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Sidwell Friends School's Student Newspaper Since 1974


Sidwell Friends School's Student Newspaper Since 1974


Sidwell Friends School's Student Newspaper Since 1974


OpenAI’s Sora Raises Questions About Future of Film Industry

Sora can produce elaborate videos with detailed graphics and varying motion. Photo: Wikimedia Commons.

As new innovations are integrated in the digital world, increasingly advanced applications have been developed to help improve online experiences, such as ChatGPT, Craiyon and DeepAI. However, the company that developed ChatGPT, an artificial intelligence research organization called OpenAI, recently released a new program called Sora that has experts considering the impact of Artificial Intelligence on the film industry.

Sora has quickly skyrocketed in popularity and notoriety due to its realistic auto-generated content. According to OpenAI, Sora can produce elaborate videos with detailed graphics and different types of motion, effectively implementing user prompts in the physical world. 

Unlike prior attempts at such generative AI, which resulted in “blurry, choppy, distorted and disturbing… four-second videos” according to The Washington Post, Sora “creates videos that look as if they were lifted from a Hollywood movie.”

Furthermore, Sora’s accessibility is unprecedented: anyone can create these seemingly flawless videos by simply typing in a description of what they want, and it will be generated and displayed on their screen. The company’s AI software has become so accurate that it is almost impossible to decipher fiction from reality. Many are excited about the possibilities this technology offers for the film industry, particularly in Hollywood.

“There’s definitely going to be a new class of entertainment experiences,” said Open AI research scientist Bill Peebles in an interview with the Washington Post. Peebles predicts a future in which “the line between video game and movie might be more blurred.” 

In an interview with NBC News, film concept artist and illustrator Reid Southern said, “A lot of people are saying Hollywood’s over, Hollywood’s done… I don’t really think that’s the case for a lot of reasons.”

Southern explained that the AI-generated videos are “a little too sloppy with too many issues, especially with temporal consistency and artifacts like extra limbs.”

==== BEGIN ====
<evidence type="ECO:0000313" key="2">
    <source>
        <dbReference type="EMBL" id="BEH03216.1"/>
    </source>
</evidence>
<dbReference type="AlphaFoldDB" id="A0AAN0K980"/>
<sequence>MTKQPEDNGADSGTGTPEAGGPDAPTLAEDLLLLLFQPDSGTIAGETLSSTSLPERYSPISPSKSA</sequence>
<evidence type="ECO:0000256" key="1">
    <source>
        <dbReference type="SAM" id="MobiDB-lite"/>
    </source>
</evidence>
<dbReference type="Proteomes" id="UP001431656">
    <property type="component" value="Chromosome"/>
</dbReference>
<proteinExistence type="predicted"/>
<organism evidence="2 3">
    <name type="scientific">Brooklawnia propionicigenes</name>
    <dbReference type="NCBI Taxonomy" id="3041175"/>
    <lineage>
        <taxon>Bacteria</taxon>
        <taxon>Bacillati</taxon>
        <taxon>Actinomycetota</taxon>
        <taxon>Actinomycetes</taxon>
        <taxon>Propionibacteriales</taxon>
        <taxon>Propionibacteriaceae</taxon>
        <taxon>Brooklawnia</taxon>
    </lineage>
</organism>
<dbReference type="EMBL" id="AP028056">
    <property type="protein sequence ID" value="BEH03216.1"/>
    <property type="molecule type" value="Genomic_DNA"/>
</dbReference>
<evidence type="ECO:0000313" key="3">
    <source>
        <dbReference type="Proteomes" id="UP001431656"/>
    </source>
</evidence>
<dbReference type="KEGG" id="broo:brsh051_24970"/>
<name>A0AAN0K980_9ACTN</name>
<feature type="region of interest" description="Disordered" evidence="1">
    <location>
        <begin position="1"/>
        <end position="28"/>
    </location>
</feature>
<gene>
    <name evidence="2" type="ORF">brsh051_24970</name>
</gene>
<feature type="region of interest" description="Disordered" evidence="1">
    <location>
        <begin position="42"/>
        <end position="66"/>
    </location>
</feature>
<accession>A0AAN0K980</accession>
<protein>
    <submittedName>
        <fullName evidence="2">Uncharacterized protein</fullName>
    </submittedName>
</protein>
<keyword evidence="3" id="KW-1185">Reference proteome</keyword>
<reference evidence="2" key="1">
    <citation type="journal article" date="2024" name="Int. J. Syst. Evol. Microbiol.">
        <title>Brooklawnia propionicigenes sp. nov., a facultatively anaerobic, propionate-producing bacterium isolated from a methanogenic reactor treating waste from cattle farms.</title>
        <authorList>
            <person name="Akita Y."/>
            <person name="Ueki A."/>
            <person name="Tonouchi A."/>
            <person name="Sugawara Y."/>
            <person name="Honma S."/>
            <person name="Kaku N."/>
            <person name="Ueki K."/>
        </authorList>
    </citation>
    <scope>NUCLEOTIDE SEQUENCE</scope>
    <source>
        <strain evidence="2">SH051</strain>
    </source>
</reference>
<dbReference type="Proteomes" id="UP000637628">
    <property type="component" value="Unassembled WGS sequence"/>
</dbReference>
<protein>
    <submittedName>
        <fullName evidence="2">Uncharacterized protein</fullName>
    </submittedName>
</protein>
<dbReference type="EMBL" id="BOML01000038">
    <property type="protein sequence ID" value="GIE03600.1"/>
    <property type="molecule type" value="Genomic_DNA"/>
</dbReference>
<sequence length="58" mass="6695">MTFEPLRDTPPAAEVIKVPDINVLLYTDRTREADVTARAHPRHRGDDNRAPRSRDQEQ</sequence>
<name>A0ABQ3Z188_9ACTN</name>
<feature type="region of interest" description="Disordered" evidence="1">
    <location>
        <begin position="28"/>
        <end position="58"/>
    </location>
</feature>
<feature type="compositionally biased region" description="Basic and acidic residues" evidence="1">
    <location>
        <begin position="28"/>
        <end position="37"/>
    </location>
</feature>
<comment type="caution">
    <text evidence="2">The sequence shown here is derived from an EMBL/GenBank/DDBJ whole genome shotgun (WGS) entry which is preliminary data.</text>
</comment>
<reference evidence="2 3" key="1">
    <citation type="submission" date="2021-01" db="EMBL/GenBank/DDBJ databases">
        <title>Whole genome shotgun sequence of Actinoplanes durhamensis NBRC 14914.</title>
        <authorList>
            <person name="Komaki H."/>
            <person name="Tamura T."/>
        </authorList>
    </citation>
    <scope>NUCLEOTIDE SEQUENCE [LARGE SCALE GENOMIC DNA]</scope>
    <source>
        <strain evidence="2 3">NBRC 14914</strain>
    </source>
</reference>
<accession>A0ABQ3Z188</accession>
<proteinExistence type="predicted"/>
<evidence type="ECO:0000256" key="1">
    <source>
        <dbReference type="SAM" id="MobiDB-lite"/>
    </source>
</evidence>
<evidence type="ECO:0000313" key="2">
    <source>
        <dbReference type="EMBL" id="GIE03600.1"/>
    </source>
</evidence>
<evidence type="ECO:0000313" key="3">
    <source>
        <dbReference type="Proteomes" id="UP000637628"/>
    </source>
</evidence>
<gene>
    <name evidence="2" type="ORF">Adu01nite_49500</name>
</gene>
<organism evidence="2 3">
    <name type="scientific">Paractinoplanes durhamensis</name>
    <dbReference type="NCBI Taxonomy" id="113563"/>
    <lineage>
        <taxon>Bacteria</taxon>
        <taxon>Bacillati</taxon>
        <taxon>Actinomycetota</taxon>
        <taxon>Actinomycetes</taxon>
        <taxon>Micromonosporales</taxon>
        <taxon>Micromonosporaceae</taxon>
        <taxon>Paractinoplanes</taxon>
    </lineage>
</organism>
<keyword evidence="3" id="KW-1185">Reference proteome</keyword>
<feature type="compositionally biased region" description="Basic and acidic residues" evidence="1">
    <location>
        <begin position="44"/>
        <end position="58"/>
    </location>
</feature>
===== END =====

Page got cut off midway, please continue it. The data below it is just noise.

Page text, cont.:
However, others believe that the introduction of OpenAI will destroy job opportunities for those looking to join the entertainment industry. According to NBC News, even before Sora’s release, entertainment industry workers raised concerns about generative AI.

A lot of people are saying Hollywood’s over, Hollywood’s done… I don’t really think that’s the case for a lot of reasons.

— Reid Southern

Aubry Mintz, interim executive director of the International Animated Film Association’s Hollywood branch, stated in an interview with NBC that “if Sora makes roles in reference animation, concept art and storyboarding redundant, these industry professionals may find themselves out of a job.” 

In the same article, actor and filmmaker Tyler Perry commented, “It’s become clear that we live in a culture of good enough, in a lot of ways, and so if there’s a dollar to be shaved off, people and companies are going to jump on it.”

While the new technology is a huge step forward in the AI industry, OpenAI has admitted there are glitches present in the system that cause the content and quality of the film to be unpredictable and sometimes poor. One AI-generated video depicted a group of wolf cubs with extra legs protruding from abnormal places. This phenomenon occurs because OpenAI uses stock images across the web to create their videos, which brings up another issue of using uncredited content. OpenAI is already being sued by The New York Times for sourcing from across the internet without acknowledgement being given to the original author.

There are also significant issues in the cyberworld regarding crimes like identity theft, with one example being an AI-generated audio clip of President Biden advising people not to vote. Many are concerned that AI could spread misinformation about political matters and lead to distrust in the digital community. 

According to The Washington Post, “disinformation researchers are unnerved by the prospect” of generative AI advancements because of how AI is already affecting the spread of disinformation even in its early stages. Already, modern technology has caused significant disinformation problems, and generative AI adds another layer to that. 

Identity theft is also an issue in regard to celebrities, some of whom have already struggled with AI-generated non-consensual images. One example was the deepfake controversy around artist Taylor Swift, in which explicit images of Swift’s body were spread on social media, violating the singer’s privacy and body autonomy.

Although there are dangers associated with up-and-coming digital platforms such as OpenAI, many believe that this new technology has the potential to improve lives as well. AI can create a digital floor-plan for a house, help create better-quality films and assist in the medical field, where such technology could be lifesaving.

The jump to this level of artificial intelligence was abrupt and shocking to many. “[The technology] was 18 months ahead of where I thought we were. I was totally mind-blown,” said Fable Studios AI producer Edward Saatchi in an interview with IndieWire.

Saatchi emphasized Sora’s potential to go beyond short clips. “We were in a rut as a community,” he stated. “This opens up the ability to tell much more complex stories.”

Though not yet released to the public, OpenAI’s Sora has already sparked many discussions and controversies. People in and out of the film community are waiting to see what happens when Sora is opened up to public use.

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